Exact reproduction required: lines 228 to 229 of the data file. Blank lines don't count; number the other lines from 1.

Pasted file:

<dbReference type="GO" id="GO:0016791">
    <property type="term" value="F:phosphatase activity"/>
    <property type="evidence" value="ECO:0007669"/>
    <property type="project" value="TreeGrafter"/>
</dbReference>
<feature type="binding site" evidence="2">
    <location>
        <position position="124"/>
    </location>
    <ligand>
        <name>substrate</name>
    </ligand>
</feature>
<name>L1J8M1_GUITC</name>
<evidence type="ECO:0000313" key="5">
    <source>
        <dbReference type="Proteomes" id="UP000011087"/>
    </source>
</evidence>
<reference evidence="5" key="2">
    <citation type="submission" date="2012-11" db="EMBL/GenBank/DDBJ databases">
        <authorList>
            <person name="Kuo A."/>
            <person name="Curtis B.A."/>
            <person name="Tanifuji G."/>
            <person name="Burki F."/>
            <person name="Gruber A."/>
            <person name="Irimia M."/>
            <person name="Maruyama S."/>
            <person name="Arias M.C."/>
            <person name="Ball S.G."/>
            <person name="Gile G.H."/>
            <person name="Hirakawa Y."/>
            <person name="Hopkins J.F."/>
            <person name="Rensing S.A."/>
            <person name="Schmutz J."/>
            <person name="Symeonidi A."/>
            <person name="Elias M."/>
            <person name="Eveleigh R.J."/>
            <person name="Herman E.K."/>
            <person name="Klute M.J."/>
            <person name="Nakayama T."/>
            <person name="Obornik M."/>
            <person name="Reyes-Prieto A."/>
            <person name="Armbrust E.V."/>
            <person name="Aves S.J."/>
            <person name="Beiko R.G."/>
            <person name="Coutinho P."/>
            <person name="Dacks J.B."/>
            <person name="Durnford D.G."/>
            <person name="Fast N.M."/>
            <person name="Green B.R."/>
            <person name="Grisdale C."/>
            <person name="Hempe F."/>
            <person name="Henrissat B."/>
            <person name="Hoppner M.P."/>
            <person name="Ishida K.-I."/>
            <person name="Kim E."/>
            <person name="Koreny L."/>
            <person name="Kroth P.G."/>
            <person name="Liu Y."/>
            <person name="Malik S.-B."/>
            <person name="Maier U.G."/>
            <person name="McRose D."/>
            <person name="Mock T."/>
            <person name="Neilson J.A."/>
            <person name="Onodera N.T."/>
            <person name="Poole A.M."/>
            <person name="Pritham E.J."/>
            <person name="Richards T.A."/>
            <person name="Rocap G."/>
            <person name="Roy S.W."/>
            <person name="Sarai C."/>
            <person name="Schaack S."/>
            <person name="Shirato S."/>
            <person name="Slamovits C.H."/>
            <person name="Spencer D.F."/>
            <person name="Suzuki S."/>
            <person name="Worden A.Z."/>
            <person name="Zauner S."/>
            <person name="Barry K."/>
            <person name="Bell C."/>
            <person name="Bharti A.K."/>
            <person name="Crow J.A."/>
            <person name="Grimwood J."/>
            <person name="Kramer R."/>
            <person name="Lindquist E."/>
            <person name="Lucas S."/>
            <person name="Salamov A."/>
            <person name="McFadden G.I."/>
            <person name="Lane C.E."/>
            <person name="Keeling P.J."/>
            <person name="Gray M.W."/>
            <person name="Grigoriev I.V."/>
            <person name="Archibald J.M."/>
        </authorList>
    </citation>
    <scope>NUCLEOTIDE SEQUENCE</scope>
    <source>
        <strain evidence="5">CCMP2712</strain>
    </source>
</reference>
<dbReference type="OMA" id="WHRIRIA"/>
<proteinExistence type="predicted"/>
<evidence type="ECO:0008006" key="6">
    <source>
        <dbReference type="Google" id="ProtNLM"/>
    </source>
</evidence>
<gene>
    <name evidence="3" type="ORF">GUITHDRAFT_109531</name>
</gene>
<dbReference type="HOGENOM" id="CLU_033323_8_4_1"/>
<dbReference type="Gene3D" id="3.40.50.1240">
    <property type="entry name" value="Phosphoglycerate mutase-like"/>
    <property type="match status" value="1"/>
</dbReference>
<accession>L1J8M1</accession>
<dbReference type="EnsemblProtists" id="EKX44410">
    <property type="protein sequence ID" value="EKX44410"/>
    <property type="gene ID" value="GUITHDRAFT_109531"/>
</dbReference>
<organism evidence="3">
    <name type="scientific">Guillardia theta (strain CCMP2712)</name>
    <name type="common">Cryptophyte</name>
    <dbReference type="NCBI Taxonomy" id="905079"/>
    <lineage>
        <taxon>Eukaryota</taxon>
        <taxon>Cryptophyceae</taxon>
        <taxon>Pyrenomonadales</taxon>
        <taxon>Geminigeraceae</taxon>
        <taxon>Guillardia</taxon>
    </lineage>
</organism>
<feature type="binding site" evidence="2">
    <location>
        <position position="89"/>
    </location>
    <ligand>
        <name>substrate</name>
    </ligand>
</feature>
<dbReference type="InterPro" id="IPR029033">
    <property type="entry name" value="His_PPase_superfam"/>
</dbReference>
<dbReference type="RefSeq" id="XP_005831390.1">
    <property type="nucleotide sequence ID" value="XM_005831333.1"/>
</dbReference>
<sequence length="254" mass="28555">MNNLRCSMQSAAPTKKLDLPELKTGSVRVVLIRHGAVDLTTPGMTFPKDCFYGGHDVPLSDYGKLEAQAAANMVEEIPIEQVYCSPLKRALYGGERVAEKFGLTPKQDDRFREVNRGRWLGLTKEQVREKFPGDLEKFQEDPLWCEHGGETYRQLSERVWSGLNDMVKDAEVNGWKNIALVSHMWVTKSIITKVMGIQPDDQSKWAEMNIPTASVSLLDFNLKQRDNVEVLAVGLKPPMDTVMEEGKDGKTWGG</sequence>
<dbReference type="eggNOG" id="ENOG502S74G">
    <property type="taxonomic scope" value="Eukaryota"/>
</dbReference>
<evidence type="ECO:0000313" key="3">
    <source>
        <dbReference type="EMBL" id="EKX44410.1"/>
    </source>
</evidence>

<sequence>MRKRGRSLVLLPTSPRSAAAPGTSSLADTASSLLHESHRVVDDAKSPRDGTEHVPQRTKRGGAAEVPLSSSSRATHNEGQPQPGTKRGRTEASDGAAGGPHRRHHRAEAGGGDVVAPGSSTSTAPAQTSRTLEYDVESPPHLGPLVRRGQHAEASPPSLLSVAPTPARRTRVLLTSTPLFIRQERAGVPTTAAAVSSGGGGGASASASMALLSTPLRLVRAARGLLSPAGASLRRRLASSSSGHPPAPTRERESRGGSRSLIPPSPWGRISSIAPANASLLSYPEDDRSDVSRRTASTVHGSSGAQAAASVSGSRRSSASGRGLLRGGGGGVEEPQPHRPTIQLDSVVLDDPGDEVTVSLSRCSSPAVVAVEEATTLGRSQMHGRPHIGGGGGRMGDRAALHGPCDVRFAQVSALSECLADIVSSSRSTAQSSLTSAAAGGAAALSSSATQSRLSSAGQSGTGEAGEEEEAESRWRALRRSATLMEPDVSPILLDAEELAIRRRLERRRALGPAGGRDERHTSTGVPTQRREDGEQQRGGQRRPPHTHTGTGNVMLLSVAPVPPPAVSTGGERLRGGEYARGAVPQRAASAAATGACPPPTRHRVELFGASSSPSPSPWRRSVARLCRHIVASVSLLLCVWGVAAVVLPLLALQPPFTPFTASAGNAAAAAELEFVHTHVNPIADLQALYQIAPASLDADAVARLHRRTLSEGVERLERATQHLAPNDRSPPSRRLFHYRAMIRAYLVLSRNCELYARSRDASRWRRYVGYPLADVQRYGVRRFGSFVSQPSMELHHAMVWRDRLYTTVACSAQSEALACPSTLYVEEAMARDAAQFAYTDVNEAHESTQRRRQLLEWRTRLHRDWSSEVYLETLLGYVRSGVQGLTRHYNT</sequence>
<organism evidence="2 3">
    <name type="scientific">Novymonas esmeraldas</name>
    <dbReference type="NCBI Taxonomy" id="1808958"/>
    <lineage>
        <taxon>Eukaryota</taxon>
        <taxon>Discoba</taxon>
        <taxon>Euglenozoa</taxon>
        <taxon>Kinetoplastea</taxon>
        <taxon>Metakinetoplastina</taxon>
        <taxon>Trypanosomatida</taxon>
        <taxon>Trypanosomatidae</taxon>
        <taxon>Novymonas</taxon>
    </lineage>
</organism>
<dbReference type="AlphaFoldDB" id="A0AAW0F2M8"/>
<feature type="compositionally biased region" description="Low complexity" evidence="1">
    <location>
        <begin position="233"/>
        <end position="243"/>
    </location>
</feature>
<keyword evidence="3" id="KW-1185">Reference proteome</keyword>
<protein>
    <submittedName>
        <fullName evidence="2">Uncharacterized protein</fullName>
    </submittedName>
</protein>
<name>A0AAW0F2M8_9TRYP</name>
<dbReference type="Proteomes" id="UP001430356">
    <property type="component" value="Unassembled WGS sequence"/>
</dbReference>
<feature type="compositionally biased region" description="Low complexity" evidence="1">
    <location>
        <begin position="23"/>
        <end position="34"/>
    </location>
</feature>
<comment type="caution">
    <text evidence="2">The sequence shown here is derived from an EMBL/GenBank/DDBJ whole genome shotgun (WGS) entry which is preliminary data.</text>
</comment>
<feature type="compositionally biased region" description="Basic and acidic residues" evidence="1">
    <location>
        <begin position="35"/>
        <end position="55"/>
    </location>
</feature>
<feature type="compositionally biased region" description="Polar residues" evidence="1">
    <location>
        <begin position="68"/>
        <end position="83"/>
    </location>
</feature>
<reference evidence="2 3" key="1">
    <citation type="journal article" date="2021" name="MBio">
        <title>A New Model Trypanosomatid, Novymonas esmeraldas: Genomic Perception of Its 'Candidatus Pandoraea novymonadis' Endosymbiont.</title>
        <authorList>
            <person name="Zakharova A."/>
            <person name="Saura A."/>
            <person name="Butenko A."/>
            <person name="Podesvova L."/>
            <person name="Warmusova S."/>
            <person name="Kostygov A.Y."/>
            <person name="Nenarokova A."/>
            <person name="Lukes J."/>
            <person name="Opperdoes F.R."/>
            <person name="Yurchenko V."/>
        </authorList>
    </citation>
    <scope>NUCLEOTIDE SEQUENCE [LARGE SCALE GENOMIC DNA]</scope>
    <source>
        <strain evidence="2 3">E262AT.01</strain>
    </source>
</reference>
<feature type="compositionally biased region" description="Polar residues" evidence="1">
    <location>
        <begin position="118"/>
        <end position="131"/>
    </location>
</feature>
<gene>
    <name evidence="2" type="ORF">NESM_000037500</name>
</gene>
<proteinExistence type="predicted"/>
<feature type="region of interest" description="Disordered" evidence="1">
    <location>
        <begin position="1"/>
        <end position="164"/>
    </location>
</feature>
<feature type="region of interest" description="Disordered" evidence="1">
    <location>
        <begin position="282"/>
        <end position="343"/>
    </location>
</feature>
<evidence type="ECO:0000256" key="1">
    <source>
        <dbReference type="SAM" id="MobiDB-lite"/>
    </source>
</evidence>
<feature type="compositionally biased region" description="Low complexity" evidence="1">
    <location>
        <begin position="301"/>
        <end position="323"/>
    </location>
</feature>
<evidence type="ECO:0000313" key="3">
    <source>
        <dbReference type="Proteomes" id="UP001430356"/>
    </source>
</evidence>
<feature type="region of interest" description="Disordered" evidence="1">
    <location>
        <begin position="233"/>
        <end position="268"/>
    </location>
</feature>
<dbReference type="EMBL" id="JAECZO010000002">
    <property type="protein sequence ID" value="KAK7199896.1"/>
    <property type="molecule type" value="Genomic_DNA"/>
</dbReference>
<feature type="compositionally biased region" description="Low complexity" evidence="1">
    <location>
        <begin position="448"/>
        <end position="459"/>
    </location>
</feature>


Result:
    <source>
        <strain evidence="2 3">E262AT.01</strain>